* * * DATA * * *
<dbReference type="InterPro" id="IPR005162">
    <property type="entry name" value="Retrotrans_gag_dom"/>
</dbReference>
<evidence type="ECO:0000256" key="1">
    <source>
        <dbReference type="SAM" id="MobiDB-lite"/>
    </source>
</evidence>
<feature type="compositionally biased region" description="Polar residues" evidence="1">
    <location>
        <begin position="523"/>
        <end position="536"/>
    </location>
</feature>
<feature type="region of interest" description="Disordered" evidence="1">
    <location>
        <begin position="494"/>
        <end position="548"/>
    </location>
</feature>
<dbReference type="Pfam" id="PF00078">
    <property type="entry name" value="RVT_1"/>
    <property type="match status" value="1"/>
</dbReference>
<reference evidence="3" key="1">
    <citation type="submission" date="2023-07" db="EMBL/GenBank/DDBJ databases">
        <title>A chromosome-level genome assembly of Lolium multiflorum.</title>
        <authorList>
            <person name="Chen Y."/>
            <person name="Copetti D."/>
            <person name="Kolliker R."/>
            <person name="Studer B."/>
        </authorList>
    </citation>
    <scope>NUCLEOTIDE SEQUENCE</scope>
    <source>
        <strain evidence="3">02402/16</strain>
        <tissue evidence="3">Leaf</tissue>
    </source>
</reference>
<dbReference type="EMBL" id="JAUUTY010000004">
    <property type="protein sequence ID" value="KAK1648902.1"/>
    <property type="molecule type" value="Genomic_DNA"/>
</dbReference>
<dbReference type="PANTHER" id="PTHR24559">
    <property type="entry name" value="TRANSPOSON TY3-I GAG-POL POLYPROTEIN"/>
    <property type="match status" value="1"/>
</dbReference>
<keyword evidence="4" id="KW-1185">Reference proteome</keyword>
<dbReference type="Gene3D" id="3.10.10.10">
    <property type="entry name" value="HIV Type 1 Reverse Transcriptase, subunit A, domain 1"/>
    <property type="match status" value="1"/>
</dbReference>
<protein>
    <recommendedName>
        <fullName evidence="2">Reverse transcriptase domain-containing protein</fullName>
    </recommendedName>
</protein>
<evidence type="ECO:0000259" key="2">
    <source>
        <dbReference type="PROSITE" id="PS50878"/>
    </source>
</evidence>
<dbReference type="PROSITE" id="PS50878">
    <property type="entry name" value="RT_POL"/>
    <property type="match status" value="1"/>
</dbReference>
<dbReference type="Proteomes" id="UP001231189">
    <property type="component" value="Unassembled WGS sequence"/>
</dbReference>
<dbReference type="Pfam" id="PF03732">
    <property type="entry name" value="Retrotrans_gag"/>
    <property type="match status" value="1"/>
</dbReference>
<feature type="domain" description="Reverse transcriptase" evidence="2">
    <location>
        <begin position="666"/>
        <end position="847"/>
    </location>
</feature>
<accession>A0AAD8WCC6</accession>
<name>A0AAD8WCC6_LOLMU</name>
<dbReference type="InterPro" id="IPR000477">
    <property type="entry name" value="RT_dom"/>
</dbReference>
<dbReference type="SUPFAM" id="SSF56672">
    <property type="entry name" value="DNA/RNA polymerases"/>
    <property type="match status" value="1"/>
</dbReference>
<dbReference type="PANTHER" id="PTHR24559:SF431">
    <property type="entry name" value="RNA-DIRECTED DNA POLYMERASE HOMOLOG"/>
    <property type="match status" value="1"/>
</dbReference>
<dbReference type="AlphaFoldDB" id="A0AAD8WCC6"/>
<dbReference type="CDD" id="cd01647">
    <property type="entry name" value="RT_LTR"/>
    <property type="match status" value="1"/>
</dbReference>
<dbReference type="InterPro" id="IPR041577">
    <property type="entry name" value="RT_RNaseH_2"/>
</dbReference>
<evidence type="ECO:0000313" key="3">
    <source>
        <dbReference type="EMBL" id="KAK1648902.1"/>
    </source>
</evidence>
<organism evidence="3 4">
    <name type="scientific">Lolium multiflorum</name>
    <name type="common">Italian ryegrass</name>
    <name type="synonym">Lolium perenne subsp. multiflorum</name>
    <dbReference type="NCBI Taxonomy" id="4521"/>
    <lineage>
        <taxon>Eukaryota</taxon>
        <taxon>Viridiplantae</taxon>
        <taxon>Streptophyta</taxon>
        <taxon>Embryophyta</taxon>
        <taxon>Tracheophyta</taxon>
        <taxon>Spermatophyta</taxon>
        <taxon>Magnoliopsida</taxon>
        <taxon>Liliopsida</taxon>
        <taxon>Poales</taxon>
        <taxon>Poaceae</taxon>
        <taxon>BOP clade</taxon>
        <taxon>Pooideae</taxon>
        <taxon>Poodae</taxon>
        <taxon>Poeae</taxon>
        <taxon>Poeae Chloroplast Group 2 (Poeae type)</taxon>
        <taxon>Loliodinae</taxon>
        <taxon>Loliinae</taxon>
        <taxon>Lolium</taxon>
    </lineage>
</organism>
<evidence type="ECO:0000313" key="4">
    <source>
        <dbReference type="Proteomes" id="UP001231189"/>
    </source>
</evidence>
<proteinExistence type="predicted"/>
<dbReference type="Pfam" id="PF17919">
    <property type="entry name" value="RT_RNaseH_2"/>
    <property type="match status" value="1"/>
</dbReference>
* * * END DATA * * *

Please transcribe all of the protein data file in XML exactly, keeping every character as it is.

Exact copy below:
<dbReference type="InterPro" id="IPR005162">
    <property type="entry name" value="Retrotrans_gag_dom"/>
</dbReference>
<evidence type="ECO:0000256" key="1">
    <source>
        <dbReference type="SAM" id="MobiDB-lite"/>
    </source>
</evidence>
<feature type="compositionally biased region" description="Polar residues" evidence="1">
    <location>
        <begin position="523"/>
        <end position="536"/>
    </location>
</feature>
<feature type="region of interest" description="Disordered" evidence="1">
    <location>
        <begin position="494"/>
        <end position="548"/>
    </location>
</feature>
<dbReference type="Pfam" id="PF00078">
    <property type="entry name" value="RVT_1"/>
    <property type="match status" value="1"/>
</dbReference>
<reference evidence="3" key="1">
    <citation type="submission" date="2023-07" db="EMBL/GenBank/DDBJ databases">
        <title>A chromosome-level genome assembly of Lolium multiflorum.</title>
        <authorList>
            <person name="Chen Y."/>
            <person name="Copetti D."/>
            <person name="Kolliker R."/>
            <person name="Studer B."/>
        </authorList>
    </citation>
    <scope>NUCLEOTIDE SEQUENCE</scope>
    <source>
        <strain evidence="3">02402/16</strain>
        <tissue evidence="3">Leaf</tissue>
    </source>
</reference>
<dbReference type="EMBL" id="JAUUTY010000004">
    <property type="protein sequence ID" value="KAK1648902.1"/>
    <property type="molecule type" value="Genomic_DNA"/>
</dbReference>
<dbReference type="PANTHER" id="PTHR24559">
    <property type="entry name" value="TRANSPOSON TY3-I GAG-POL POLYPROTEIN"/>
    <property type="match status" value="1"/>
</dbReference>
<keyword evidence="4" id="KW-1185">Reference proteome</keyword>
<dbReference type="Gene3D" id="3.10.10.10">
    <property type="entry name" value="HIV Type 1 Reverse Transcriptase, subunit A, domain 1"/>
    <property type="match status" value="1"/>
</dbReference>
<protein>
    <recommendedName>
        <fullName evidence="2">Reverse transcriptase domain-containing protein</fullName>
    </recommendedName>
</protein>
<evidence type="ECO:0000259" key="2">
    <source>
        <dbReference type="PROSITE" id="PS50878"/>
    </source>
</evidence>
<dbReference type="PROSITE" id="PS50878">
    <property type="entry name" value="RT_POL"/>
    <property type="match status" value="1"/>
</dbReference>
<dbReference type="Proteomes" id="UP001231189">
    <property type="component" value="Unassembled WGS sequence"/>
</dbReference>
<dbReference type="Pfam" id="PF03732">
    <property type="entry name" value="Retrotrans_gag"/>
    <property type="match status" value="1"/>
</dbReference>
<feature type="domain" description="Reverse transcriptase" evidence="2">
    <location>
        <begin position="666"/>
        <end position="847"/>
    </location>
</feature>
<accession>A0AAD8WCC6</accession>
<name>A0AAD8WCC6_LOLMU</name>
<dbReference type="InterPro" id="IPR000477">
    <property type="entry name" value="RT_dom"/>
</dbReference>
<dbReference type="SUPFAM" id="SSF56672">
    <property type="entry name" value="DNA/RNA polymerases"/>
    <property type="match status" value="1"/>
</dbReference>
<dbReference type="PANTHER" id="PTHR24559:SF431">
    <property type="entry name" value="RNA-DIRECTED DNA POLYMERASE HOMOLOG"/>
    <property type="match status" value="1"/>
</dbReference>
<dbReference type="AlphaFoldDB" id="A0AAD8WCC6"/>
<dbReference type="CDD" id="cd01647">
    <property type="entry name" value="RT_LTR"/>
    <property type="match status" value="1"/>
</dbReference>
<dbReference type="InterPro" id="IPR041577">
    <property type="entry name" value="RT_RNaseH_2"/>
</dbReference>
<evidence type="ECO:0000313" key="3">
    <source>
        <dbReference type="EMBL" id="KAK1648902.1"/>
    </source>
</evidence>
<organism evidence="3 4">
    <name type="scientific">Lolium multiflorum</name>
    <name type="common">Italian ryegrass</name>
    <name type="synonym">Lolium perenne subsp. multiflorum</name>
    <dbReference type="NCBI Taxonomy" id="4521"/>
    <lineage>
        <taxon>Eukaryota</taxon>
        <taxon>Viridiplantae</taxon>
        <taxon>Streptophyta</taxon>
        <taxon>Embryophyta</taxon>
        <taxon>Tracheophyta</taxon>
        <taxon>Spermatophyta</taxon>
        <taxon>Magnoliopsida</taxon>
        <taxon>Liliopsida</taxon>
        <taxon>Poales</taxon>
        <taxon>Poaceae</taxon>
        <taxon>BOP clade</taxon>
        <taxon>Pooideae</taxon>
        <taxon>Poodae</taxon>
        <taxon>Poeae</taxon>
        <taxon>Poeae Chloroplast Group 2 (Poeae type)</taxon>
        <taxon>Loliodinae</taxon>
        <taxon>Loliinae</taxon>
        <taxon>Lolium</taxon>
    </lineage>
</organism>
<evidence type="ECO:0000313" key="4">
    <source>
        <dbReference type="Proteomes" id="UP001231189"/>
    </source>
</evidence>
<proteinExistence type="predicted"/>
<dbReference type="Pfam" id="PF17919">
    <property type="entry name" value="RT_RNaseH_2"/>
    <property type="match status" value="1"/>
</dbReference>